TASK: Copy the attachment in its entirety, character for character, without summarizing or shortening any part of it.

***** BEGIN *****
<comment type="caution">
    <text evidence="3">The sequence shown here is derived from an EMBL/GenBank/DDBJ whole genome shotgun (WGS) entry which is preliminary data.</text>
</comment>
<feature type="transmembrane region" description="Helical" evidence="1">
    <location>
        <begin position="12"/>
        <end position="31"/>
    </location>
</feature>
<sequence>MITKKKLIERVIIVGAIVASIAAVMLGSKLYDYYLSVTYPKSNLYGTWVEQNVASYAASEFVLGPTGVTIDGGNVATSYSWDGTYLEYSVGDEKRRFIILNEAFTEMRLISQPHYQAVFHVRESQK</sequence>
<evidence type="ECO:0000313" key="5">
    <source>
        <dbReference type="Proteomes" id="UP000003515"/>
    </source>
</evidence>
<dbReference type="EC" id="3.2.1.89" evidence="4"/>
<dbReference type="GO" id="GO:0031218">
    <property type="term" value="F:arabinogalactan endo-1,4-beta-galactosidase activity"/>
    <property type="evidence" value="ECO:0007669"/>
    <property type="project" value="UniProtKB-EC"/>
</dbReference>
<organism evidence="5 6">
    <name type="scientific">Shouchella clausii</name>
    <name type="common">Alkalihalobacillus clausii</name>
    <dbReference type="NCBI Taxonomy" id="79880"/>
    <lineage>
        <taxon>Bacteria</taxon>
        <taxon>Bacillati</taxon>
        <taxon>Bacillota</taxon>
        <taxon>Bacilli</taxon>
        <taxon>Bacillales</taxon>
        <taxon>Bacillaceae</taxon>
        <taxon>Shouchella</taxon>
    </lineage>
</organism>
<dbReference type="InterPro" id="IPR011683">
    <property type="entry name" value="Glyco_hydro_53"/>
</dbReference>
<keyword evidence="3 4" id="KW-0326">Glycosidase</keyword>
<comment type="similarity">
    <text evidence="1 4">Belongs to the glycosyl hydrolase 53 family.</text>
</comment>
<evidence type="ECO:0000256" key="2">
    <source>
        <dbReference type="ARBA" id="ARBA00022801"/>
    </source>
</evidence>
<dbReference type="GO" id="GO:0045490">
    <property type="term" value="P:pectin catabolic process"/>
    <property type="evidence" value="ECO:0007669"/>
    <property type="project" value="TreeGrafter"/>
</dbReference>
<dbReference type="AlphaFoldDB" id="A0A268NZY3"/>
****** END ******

<comment type="caution">
    <text evidence="3">The sequence shown here is derived from an EMBL/GenBank/DDBJ whole genome shotgun (WGS) entry which is preliminary data.</text>
</comment>
<feature type="transmembrane region" description="Helical" evidence="1">
    <location>
        <begin position="12"/>
        <end position="31"/>
    </location>
</feature>
<sequence>MITKKKLIERVIIVGAIVASIAAVMLGSKLYDYYLSVTYPKSNLYGTWVEQNVASYAASEFVLGPTGVTIDGGNVATSYSWDGTYLEYSVGDEKRRFIILNEAFTEMRLISQPHYQAVFHVRESQK</sequence>
<evidence type="ECO:0000313" key="5">
    <source>
        <dbReference type="Proteomes" id="UP000003515"/>
    </source>
</evidence>
<dbReference type="EC" id="3.2.1.89" evidence="4"/>
<dbReference type="GO" id="GO:0031218">
    <property type="term" value="F:arabinogalactan endo-1,4-beta-galactosidase activity"/>
    <property type="evidence" value="ECO:0007669"/>
    <property type="project" value="UniProtKB-EC"/>
</dbReference>
<organism evidence="5 6">
    <name type="scientific">Shouchella clausii</name>
    <name type="common">Alkalihalobacillus clausii</name>
    <dbReference type="NCBI Taxonomy" id="79880"/>
    <lineage>
        <taxon>Bacteria</taxon>
        <taxon>Bacillati</taxon>
        <taxon>Bacillota</taxon>
        <taxon>Bacilli</taxon>
        <taxon>Bacillales</taxon>
        <taxon>Bacillaceae</taxon>
        <taxon>Shouchella</taxon>
    </lineage>
</organism>
<dbReference type="InterPro" id="IPR011683">
    <property type="entry name" value="Glyco_hydro_53"/>
</dbReference>
<keyword evidence="3 4" id="KW-0326">Glycosidase</keyword>
<comment type="similarity">
    <text evidence="1 4">Belongs to the glycosyl hydrolase 53 family.</text>
</comment>
<evidence type="ECO:0000256" key="2">
    <source>
        <dbReference type="ARBA" id="ARBA00022801"/>
    </source>
</evidence>
<dbReference type="GO" id="GO:0045490">
    <property type="term" value="P:pectin catabolic process"/>
    <property type="evidence" value="ECO:0007669"/>
    <property type="project" value="TreeGrafter"/>
</dbReference>
<dbReference type="AlphaFoldDB" id="A0A268NZY3"/>